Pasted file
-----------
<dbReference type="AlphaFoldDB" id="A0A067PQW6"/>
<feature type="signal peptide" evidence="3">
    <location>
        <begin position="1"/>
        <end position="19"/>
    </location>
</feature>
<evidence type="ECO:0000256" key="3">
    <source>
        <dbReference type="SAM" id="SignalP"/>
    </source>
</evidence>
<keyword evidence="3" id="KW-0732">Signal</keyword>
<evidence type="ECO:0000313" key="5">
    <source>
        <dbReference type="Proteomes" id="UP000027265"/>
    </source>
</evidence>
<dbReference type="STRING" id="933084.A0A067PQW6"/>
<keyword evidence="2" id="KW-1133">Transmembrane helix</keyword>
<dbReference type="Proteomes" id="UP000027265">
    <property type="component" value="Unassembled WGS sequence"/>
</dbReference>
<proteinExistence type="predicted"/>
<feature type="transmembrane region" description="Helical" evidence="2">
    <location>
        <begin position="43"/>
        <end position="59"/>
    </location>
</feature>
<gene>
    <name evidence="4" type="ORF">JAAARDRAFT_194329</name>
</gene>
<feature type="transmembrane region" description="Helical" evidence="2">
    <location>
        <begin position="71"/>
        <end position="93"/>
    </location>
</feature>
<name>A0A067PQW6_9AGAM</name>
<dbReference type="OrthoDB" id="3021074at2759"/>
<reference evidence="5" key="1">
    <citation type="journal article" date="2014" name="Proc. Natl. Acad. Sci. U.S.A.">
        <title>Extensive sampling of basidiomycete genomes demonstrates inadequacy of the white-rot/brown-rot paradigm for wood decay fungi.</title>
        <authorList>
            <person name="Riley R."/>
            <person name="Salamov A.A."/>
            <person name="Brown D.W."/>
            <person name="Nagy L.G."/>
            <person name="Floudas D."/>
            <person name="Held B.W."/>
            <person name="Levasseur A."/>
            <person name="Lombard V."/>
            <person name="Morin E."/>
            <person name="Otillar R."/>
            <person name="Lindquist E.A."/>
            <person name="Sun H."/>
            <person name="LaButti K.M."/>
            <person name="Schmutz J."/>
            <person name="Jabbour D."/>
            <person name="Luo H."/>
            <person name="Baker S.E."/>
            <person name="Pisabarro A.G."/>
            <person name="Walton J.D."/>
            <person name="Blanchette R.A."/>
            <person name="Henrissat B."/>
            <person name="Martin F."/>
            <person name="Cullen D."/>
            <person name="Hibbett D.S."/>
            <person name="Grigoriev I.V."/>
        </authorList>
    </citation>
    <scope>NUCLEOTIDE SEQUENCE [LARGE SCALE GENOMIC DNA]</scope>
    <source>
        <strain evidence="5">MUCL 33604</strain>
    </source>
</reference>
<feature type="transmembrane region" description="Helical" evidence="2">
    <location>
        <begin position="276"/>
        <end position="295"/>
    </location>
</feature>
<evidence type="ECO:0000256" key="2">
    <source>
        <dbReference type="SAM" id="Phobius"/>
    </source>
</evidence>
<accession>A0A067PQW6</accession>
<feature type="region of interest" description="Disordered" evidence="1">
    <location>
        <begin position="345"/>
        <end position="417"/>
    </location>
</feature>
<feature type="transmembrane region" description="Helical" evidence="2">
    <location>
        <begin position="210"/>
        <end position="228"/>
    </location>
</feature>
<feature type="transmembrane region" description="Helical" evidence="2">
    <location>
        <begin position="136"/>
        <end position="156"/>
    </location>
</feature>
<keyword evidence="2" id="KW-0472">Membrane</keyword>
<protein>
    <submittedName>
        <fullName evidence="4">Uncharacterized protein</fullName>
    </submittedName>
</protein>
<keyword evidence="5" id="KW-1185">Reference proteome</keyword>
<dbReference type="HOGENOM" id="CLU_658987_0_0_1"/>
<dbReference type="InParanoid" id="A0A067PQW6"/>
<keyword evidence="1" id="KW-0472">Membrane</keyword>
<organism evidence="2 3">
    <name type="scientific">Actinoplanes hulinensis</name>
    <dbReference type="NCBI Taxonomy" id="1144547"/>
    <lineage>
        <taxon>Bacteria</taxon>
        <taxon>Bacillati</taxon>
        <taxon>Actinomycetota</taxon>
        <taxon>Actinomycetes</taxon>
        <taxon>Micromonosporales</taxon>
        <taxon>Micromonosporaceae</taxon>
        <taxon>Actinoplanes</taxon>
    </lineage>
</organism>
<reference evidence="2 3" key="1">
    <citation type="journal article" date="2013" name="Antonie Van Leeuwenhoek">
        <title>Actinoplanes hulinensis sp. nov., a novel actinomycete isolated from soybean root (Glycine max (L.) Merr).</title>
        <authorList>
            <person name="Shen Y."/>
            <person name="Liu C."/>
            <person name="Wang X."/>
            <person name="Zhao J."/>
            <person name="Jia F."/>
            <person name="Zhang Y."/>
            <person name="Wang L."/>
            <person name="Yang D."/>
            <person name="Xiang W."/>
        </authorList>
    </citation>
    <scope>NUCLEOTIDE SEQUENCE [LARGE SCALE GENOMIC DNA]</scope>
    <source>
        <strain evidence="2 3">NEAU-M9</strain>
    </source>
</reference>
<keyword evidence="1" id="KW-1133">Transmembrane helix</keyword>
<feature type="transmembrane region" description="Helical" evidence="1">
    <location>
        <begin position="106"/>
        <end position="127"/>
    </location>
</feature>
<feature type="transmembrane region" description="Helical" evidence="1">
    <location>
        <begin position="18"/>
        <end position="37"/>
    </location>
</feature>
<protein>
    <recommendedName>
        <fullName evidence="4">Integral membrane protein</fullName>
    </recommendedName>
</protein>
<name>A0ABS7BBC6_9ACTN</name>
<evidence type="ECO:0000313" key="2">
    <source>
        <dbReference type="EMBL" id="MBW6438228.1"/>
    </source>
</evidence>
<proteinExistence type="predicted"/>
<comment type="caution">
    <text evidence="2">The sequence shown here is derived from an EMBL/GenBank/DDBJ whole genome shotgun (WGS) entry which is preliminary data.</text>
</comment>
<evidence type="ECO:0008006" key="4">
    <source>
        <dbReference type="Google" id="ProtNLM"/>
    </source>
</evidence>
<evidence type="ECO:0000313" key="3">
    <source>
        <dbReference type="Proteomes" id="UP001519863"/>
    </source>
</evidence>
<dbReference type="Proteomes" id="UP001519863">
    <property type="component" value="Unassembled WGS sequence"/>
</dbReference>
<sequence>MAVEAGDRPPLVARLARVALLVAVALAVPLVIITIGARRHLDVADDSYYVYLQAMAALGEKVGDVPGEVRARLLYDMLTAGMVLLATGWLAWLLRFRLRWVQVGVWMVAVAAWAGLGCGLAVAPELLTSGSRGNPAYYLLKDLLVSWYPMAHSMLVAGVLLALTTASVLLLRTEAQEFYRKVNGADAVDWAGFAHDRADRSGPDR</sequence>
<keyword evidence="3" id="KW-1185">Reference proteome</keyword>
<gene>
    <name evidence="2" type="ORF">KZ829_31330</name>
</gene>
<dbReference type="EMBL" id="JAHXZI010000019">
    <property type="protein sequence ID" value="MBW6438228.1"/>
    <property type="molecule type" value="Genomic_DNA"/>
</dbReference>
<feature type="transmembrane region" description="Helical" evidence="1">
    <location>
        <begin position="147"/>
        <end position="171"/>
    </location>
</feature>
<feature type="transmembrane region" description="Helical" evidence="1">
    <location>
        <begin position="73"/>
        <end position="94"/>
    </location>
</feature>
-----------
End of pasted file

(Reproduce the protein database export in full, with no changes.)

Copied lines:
<dbReference type="AlphaFoldDB" id="A0A067PQW6"/>
<feature type="signal peptide" evidence="3">
    <location>
        <begin position="1"/>
        <end position="19"/>
    </location>
</feature>
<evidence type="ECO:0000256" key="3">
    <source>
        <dbReference type="SAM" id="SignalP"/>
    </source>
</evidence>
<keyword evidence="3" id="KW-0732">Signal</keyword>
<evidence type="ECO:0000313" key="5">
    <source>
        <dbReference type="Proteomes" id="UP000027265"/>
    </source>
</evidence>
<dbReference type="STRING" id="933084.A0A067PQW6"/>
<keyword evidence="2" id="KW-1133">Transmembrane helix</keyword>
<dbReference type="Proteomes" id="UP000027265">
    <property type="component" value="Unassembled WGS sequence"/>
</dbReference>
<proteinExistence type="predicted"/>
<feature type="transmembrane region" description="Helical" evidence="2">
    <location>
        <begin position="43"/>
        <end position="59"/>
    </location>
</feature>
<gene>
    <name evidence="4" type="ORF">JAAARDRAFT_194329</name>
</gene>
<feature type="transmembrane region" description="Helical" evidence="2">
    <location>
        <begin position="71"/>
        <end position="93"/>
    </location>
</feature>
<name>A0A067PQW6_9AGAM</name>
<dbReference type="OrthoDB" id="3021074at2759"/>
<reference evidence="5" key="1">
    <citation type="journal article" date="2014" name="Proc. Natl. Acad. Sci. U.S.A.">
        <title>Extensive sampling of basidiomycete genomes demonstrates inadequacy of the white-rot/brown-rot paradigm for wood decay fungi.</title>
        <authorList>
            <person name="Riley R."/>
            <person name="Salamov A.A."/>
            <person name="Brown D.W."/>
            <person name="Nagy L.G."/>
            <person name="Floudas D."/>
            <person name="Held B.W."/>
            <person name="Levasseur A."/>
            <person name="Lombard V."/>
            <person name="Morin E."/>
            <person name="Otillar R."/>
            <person name="Lindquist E.A."/>
            <person name="Sun H."/>
            <person name="LaButti K.M."/>
            <person name="Schmutz J."/>
            <person name="Jabbour D."/>
            <person name="Luo H."/>
            <person name="Baker S.E."/>
            <person name="Pisabarro A.G."/>
            <person name="Walton J.D."/>
            <person name="Blanchette R.A."/>
            <person name="Henrissat B."/>
            <person name="Martin F."/>
            <person name="Cullen D."/>
            <person name="Hibbett D.S."/>
            <person name="Grigoriev I.V."/>
        </authorList>
    </citation>
    <scope>NUCLEOTIDE SEQUENCE [LARGE SCALE GENOMIC DNA]</scope>
    <source>
        <strain evidence="5">MUCL 33604</strain>
    </source>
</reference>
<feature type="transmembrane region" description="Helical" evidence="2">
    <location>
        <begin position="276"/>
        <end position="295"/>
    </location>
</feature>
<evidence type="ECO:0000256" key="2">
    <source>
        <dbReference type="SAM" id="Phobius"/>
    </source>
</evidence>
<accession>A0A067PQW6</accession>
<feature type="region of interest" description="Disordered" evidence="1">
    <location>
        <begin position="345"/>
        <end position="417"/>
    </location>
</feature>
<feature type="transmembrane region" description="Helical" evidence="2">
    <location>
        <begin position="210"/>
        <end position="228"/>
    </location>
</feature>
<feature type="transmembrane region" description="Helical" evidence="2">
    <location>
        <begin position="136"/>
        <end position="156"/>
    </location>
</feature>
<keyword evidence="2" id="KW-0472">Membrane</keyword>
<protein>
    <submittedName>
        <fullName evidence="4">Uncharacterized protein</fullName>
    </submittedName>
</protein>
<keyword evidence="5" id="KW-1185">Reference proteome</keyword>
<dbReference type="HOGENOM" id="CLU_658987_0_0_1"/>
<dbReference type="InParanoid" id="A0A067PQW6"/>
<keyword evidence="1" id="KW-0472">Membrane</keyword>
<organism evidence="2 3">
    <name type="scientific">Actinoplanes hulinensis</name>
    <dbReference type="NCBI Taxonomy" id="1144547"/>
    <lineage>
        <taxon>Bacteria</taxon>
        <taxon>Bacillati</taxon>
        <taxon>Actinomycetota</taxon>
        <taxon>Actinomycetes</taxon>
        <taxon>Micromonosporales</taxon>
        <taxon>Micromonosporaceae</taxon>
        <taxon>Actinoplanes</taxon>
    </lineage>
</organism>
<reference evidence="2 3" key="1">
    <citation type="journal article" date="2013" name="Antonie Van Leeuwenhoek">
        <title>Actinoplanes hulinensis sp. nov., a novel actinomycete isolated from soybean root (Glycine max (L.) Merr).</title>
        <authorList>
            <person name="Shen Y."/>
            <person name="Liu C."/>
            <person name="Wang X."/>
            <person name="Zhao J."/>
            <person name="Jia F."/>
            <person name="Zhang Y."/>
            <person name="Wang L."/>
            <person name="Yang D."/>
            <person name="Xiang W."/>
        </authorList>
    </citation>
    <scope>NUCLEOTIDE SEQUENCE [LARGE SCALE GENOMIC DNA]</scope>
    <source>
        <strain evidence="2 3">NEAU-M9</strain>
    </source>
</reference>
<keyword evidence="1" id="KW-1133">Transmembrane helix</keyword>
<feature type="transmembrane region" description="Helical" evidence="1">
    <location>
        <begin position="106"/>
        <end position="127"/>
    </location>
</feature>
<feature type="transmembrane region" description="Helical" evidence="1">
    <location>
        <begin position="18"/>
        <end position="37"/>
    </location>
</feature>
<protein>
    <recommendedName>
        <fullName evidence="4">Integral membrane protein</fullName>
    </recommendedName>
</protein>
<name>A0ABS7BBC6_9ACTN</name>
<evidence type="ECO:0000313" key="2">
    <source>
        <dbReference type="EMBL" id="MBW6438228.1"/>
    </source>
</evidence>
<proteinExistence type="predicted"/>
<comment type="caution">
    <text evidence="2">The sequence shown here is derived from an EMBL/GenBank/DDBJ whole genome shotgun (WGS) entry which is preliminary data.</text>
</comment>
<evidence type="ECO:0008006" key="4">
    <source>
        <dbReference type="Google" id="ProtNLM"/>
    </source>
</evidence>
<evidence type="ECO:0000313" key="3">
    <source>
        <dbReference type="Proteomes" id="UP001519863"/>
    </source>
</evidence>
<dbReference type="Proteomes" id="UP001519863">
    <property type="component" value="Unassembled WGS sequence"/>
</dbReference>
<sequence>MAVEAGDRPPLVARLARVALLVAVALAVPLVIITIGARRHLDVADDSYYVYLQAMAALGEKVGDVPGEVRARLLYDMLTAGMVLLATGWLAWLLRFRLRWVQVGVWMVAVAAWAGLGCGLAVAPELLTSGSRGNPAYYLLKDLLVSWYPMAHSMLVAGVLLALTTASVLLLRTEAQEFYRKVNGADAVDWAGFAHDRADRSGPDR</sequence>
<keyword evidence="3" id="KW-1185">Reference proteome</keyword>
<gene>
    <name evidence="2" type="ORF">KZ829_31330</name>
</gene>
<dbReference type="EMBL" id="JAHXZI010000019">
    <property type="protein sequence ID" value="MBW6438228.1"/>
    <property type="molecule type" value="Genomic_DNA"/>
</dbReference>
<feature type="transmembrane region" description="Helical" evidence="1">
    <location>
        <begin position="147"/>
        <end position="171"/>
    </location>
</feature>
<feature type="transmembrane region" description="Helical" evidence="1">
    <location>
        <begin position="73"/>
        <end position="94"/>
    </location>
</feature>